Sunday, May 4, 2008

Online Security - Keyloggers

Outsmarting Keyloggers

As the financial officer for my organization in Tanzania, I sometimes travel without my laptop and need to access password-protected Web sites from Internet caf├ęs or hotel business centers. I worry about whether these public computers have keyloggers installed.

By using the Windows On-Screen Keyboard accessibility utility, can I safely prevent keyloggers' recording my passwords?

If the On-Screen Keyboard simply creates key-press events that can still be intercepted by keyloggers, then can Copy/Paste be used to avoid the keylogger threat? Or do keyloggers also record the contents of the Windows clipboard? Do you have another suggestion for safely entering passwords at public computers?

David A. Smith

The On-Screen Keyboard utility is designed to let mobility-impaired users enter small amounts of text, typically by using a specialized pointing device. For maximum compatibility, it works by sending simulated keystrokes to the active application. I tried it with a number of the commercial keyloggers that I use in antispyware testing, and it was no help at all: The simulated keystrokes were captured just as actual keystrokes would be.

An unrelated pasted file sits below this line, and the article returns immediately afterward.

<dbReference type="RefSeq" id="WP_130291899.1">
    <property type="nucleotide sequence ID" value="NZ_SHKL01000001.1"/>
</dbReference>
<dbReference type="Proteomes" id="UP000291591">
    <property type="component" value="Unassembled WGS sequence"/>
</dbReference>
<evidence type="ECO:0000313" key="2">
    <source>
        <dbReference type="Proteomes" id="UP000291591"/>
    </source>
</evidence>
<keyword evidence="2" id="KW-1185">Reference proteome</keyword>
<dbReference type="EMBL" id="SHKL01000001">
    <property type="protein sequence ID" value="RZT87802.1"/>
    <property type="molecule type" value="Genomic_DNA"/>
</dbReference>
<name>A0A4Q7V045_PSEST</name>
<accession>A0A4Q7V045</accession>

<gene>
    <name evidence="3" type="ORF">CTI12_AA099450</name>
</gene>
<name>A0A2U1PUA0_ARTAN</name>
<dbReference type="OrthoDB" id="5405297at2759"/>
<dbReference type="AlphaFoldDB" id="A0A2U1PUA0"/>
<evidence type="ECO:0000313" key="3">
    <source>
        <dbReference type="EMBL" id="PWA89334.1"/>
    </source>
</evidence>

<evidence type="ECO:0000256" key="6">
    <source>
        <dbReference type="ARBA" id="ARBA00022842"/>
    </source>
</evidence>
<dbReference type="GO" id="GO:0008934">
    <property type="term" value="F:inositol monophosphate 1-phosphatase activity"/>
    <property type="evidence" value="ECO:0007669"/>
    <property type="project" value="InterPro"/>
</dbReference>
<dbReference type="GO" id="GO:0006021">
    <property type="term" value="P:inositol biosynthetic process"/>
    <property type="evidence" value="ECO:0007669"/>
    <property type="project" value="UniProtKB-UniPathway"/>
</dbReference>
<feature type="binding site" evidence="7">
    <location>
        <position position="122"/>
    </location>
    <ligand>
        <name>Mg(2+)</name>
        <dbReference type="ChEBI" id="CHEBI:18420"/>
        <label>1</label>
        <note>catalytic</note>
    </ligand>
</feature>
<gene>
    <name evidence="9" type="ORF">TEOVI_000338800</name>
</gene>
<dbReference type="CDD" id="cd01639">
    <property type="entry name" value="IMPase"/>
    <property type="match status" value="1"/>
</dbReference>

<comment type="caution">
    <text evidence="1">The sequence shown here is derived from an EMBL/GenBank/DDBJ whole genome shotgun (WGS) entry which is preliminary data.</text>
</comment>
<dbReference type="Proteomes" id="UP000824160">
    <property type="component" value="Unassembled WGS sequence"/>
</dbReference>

You could conceivably launch the Character Map utility and build your password by double-clicking characters. Once you had built the whole password, you'd click the Copy button and paste it into the password-entry box. Unfortunately, keyloggers can do a lot more than merely log keystrokes. Most also record everything that gets copied to the clipboard, and many also snap screenshots of program activity. Character Map, then, is not a solution.

The one possibility that seems hopeful is this: Type your password with extra characters in it and then use the mouse to highlight and delete the extra characters. For example, you might type passFROGword and then highlight and delete the middle four dots. Or type p1a2s3s4w5o6r7d8 and delete every other dot. A keylogger would still record all of the keystrokes that make up your password, but they'll be mixed with other unrelated keystrokes.

If you need to use a public PC, your best option for entering passwords is to use a mobile password management/form filling application such as Siber Systems ' Pass2Go ($39.95, Pass2Go runs off a USB memory key and protects your passwords behind a master password. Even if the master password is compromised, it's useless to the thief unless he has your USB key, too. It's not a foolproof solution, but it will evade hacking tools that rely on capturing keyboard events.

But really, you should do your best to avoid using nonsecure computers. Even if you keep a key­logger from snagging your password, it might still take screenshots of key financial info. Your best bet is to implement a high degree of security on your laptop and resign yourself to lugging the darn thing along.

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